When you see the receptionist when you walk into the office, treat him with kindness and respect. Find something to compliment him about, and ask his opinion of him on the local neighborhood and the best restaurants within walking distance. The goal is to ingratiate yourself with the people who you see every day, and because of your politeness, they’ll serve as strong advocates, telling everyone how the ‘new guy’ is really great.

Have A Positive Winning Attitude

Arrive at the office or on a video call with an upbeat positive attitude. Smile, be happy, even if it needs to be forced at times. Position yourself as a helpful team player. This doesn’t mean being obsequious, currying favor with the boss—just act nice and kind, treating everyone with dignity and respect.

Lead by example with a strong work ethic. Go above and beyond what the job description calls for. Part of your role is to make the boss look good. Find out what her agenda is from her, and help her achieve her goals from her.

Never spread rumors or talk badly behind someone’s back. You don’t have to be a ‘yes man’ but it’s admirable to be loyal to your manager, teammates and subordinates. You don’t always have to agree, but be polite in the manner in which you argue another side that conflicts with leadership’s view of things.

Add energy and passion to everything that you do. When things don’t go your way, don’t put out or threaten to quit. Learn from the encounter, and move forward. Take advice, constructive criticism and feedback with grace. It is offered to help you grow and learn. Don’t view it as a personal attack. Consider changing your behavior if there is merit to their suggestions.

Do your homework and always show up prepared. Know when you have a meeting scheduled or project to accomplish. Arrive early for the meeting or video call, it shows interest and you’ll have the opportunity to have some one-on-one conversations with the few people who are also waiting for the meeting to begin. Demonstrate genuine interest by asking questions and participating.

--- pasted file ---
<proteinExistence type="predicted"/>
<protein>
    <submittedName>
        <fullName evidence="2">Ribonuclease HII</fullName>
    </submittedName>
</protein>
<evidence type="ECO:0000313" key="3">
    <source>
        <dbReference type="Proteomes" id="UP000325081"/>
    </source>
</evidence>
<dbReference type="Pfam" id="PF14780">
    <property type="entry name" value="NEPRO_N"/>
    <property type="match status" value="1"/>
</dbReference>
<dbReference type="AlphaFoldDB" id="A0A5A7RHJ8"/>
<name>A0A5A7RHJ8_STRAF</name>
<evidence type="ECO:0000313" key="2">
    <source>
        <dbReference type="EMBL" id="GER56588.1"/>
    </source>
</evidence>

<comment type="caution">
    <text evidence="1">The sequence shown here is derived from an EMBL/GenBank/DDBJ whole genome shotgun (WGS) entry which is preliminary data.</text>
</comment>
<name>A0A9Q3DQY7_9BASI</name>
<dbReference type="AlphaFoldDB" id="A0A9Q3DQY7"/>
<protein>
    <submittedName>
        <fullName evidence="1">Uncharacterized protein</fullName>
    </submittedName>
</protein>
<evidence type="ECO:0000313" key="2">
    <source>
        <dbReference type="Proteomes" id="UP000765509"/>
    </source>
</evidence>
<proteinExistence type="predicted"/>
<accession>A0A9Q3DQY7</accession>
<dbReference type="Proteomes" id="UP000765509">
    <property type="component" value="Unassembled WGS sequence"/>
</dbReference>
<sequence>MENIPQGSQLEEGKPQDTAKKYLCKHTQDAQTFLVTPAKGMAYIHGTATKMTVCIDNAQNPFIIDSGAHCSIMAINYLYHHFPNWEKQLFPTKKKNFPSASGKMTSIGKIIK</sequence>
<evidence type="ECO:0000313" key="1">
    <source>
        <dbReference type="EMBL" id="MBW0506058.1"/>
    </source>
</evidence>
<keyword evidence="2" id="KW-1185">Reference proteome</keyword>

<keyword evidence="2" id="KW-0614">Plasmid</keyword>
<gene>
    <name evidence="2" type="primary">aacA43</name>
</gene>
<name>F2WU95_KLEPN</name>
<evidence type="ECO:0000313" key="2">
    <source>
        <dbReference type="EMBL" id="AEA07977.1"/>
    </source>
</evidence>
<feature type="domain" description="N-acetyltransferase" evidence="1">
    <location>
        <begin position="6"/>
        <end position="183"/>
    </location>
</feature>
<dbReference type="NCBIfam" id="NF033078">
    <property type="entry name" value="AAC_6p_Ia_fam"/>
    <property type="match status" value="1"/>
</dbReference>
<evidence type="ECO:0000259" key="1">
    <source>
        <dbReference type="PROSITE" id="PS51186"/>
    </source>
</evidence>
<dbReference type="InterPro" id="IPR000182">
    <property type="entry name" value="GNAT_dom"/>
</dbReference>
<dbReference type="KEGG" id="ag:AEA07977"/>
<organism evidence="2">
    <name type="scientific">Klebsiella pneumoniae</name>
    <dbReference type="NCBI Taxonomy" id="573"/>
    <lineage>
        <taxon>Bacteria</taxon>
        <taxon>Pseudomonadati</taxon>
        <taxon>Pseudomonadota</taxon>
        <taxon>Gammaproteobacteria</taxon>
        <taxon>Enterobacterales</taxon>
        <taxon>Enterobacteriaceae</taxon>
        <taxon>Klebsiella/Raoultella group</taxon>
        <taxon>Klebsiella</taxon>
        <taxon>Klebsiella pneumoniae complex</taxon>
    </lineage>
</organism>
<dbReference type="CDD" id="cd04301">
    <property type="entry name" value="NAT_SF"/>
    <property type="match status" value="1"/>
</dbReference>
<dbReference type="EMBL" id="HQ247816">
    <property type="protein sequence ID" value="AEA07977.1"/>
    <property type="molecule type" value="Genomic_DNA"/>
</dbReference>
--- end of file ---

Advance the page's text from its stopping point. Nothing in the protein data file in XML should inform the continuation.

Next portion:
Go the extra mile as you’ll never get anywhere in business by doing the bare minimum. Display manners by smiling and saying ‘hello’ to people, looking colleagues in the eyes, and actively listening to them when they speak. Don’t hit the door close button on the elevator when someone is frantically running to catch it. Offer authentic congratulations when a teammate does a great job, wins a new client or achieves a milestone. Make sure that your tasks and projects are finished before the deadline. If you’re having trouble, ask for help.

Be Prepared For Buyer’s Remorse And Paperwork

When a person makes a big purchase such as buying a home or car, there is a feeling of joy and exhilaration. After a while, the enthusiasm wanes, and you start questioning your decision and become plagued with self-doubts. This happens when it comes to a job too.

After a few days in the new job, you may not feel right. You feel the pressure to excel, make the boss believe that she made the right choice, not knowing who to go to for answers, and familiarize yourself with the unique idiosyncrasies of your new work home.

Allow yourself some time to take it all in and process what is happening. Sometimes you dive into the deep end of the pool and you can swim, other times it’s dipping your toes in the water and slowly acclimating to the temperature. Although the data shows millions of Americans quitting their jobs on a fairly regular basis, don’t throw in the towel too soon. Give it a couple of months before you even think of moving on. If you are unhappy or unsure what to do, seek counsel from your manager, human resources or a nice person that you recently met to share your thoughts.

Doing all the paperwork when you start can be cumbersome. Be proactive by preparing questions for the onboarding human resources representative, especially if you have special needs such as a medical condition that necessitates a doctor who is only on specific insurance carriers. Double-check that the title, salary, benefits, stock options, and 401-k plans are all consistent with what they’ve previously told you. Once you’re comfortable, update your LinkedIn, Twitter and Facebook profiles to make it official.


Leave a Reply

Your email address will not be published.

Back to top button